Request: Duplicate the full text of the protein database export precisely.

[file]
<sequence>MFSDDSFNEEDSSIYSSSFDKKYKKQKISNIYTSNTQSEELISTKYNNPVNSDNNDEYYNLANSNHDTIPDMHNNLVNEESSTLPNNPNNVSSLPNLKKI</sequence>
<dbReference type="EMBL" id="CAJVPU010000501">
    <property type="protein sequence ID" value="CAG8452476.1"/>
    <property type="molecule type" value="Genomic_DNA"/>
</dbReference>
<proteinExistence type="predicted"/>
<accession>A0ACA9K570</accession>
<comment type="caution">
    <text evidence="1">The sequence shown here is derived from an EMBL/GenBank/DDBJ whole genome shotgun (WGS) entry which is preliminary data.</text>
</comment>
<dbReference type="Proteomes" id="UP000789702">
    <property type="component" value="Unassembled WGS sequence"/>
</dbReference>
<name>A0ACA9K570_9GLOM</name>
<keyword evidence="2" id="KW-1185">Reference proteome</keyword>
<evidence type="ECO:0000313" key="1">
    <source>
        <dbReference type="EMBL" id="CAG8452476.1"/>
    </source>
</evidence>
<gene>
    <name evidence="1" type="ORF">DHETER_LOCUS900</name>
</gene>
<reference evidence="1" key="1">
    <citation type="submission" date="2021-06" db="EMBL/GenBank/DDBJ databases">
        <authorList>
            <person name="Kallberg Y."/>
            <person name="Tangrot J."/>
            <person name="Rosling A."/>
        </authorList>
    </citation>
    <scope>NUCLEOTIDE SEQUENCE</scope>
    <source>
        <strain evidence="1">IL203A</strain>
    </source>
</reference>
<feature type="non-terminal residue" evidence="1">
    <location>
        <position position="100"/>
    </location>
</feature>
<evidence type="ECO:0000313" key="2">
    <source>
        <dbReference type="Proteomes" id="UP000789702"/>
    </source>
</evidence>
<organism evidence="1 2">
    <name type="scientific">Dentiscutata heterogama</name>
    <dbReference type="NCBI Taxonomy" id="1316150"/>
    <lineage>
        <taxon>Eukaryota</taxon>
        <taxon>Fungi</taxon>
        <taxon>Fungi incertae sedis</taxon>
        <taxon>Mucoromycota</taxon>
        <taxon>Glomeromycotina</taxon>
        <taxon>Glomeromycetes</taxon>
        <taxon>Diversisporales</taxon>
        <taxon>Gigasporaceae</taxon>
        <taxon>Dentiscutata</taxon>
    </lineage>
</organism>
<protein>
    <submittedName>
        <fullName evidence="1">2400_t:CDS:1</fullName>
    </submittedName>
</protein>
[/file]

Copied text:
<sequence>MFSDDSFNEEDSSIYSSSFDKKYKKQKISNIYTSNTQSEELISTKYNNPVNSDNNDEYYNLANSNHDTIPDMHNNLVNEESSTLPNNPNNVSSLPNLKKI</sequence>
<dbReference type="EMBL" id="CAJVPU010000501">
    <property type="protein sequence ID" value="CAG8452476.1"/>
    <property type="molecule type" value="Genomic_DNA"/>
</dbReference>
<proteinExistence type="predicted"/>
<accession>A0ACA9K570</accession>
<comment type="caution">
    <text evidence="1">The sequence shown here is derived from an EMBL/GenBank/DDBJ whole genome shotgun (WGS) entry which is preliminary data.</text>
</comment>
<dbReference type="Proteomes" id="UP000789702">
    <property type="component" value="Unassembled WGS sequence"/>
</dbReference>
<name>A0ACA9K570_9GLOM</name>
<keyword evidence="2" id="KW-1185">Reference proteome</keyword>
<evidence type="ECO:0000313" key="1">
    <source>
        <dbReference type="EMBL" id="CAG8452476.1"/>
    </source>
</evidence>
<gene>
    <name evidence="1" type="ORF">DHETER_LOCUS900</name>
</gene>
<reference evidence="1" key="1">
    <citation type="submission" date="2021-06" db="EMBL/GenBank/DDBJ databases">
        <authorList>
            <person name="Kallberg Y."/>
            <person name="Tangrot J."/>
            <person name="Rosling A."/>
        </authorList>
    </citation>
    <scope>NUCLEOTIDE SEQUENCE</scope>
    <source>
        <strain evidence="1">IL203A</strain>
    </source>
</reference>
<feature type="non-terminal residue" evidence="1">
    <location>
        <position position="100"/>
    </location>
</feature>
<evidence type="ECO:0000313" key="2">
    <source>
        <dbReference type="Proteomes" id="UP000789702"/>
    </source>
</evidence>
<organism evidence="1 2">
    <name type="scientific">Dentiscutata heterogama</name>
    <dbReference type="NCBI Taxonomy" id="1316150"/>
    <lineage>
        <taxon>Eukaryota</taxon>
        <taxon>Fungi</taxon>
        <taxon>Fungi incertae sedis</taxon>
        <taxon>Mucoromycota</taxon>
        <taxon>Glomeromycotina</taxon>
        <taxon>Glomeromycetes</taxon>
        <taxon>Diversisporales</taxon>
        <taxon>Gigasporaceae</taxon>
        <taxon>Dentiscutata</taxon>
    </lineage>
</organism>
<protein>
    <submittedName>
        <fullName evidence="1">2400_t:CDS:1</fullName>
    </submittedName>
</protein>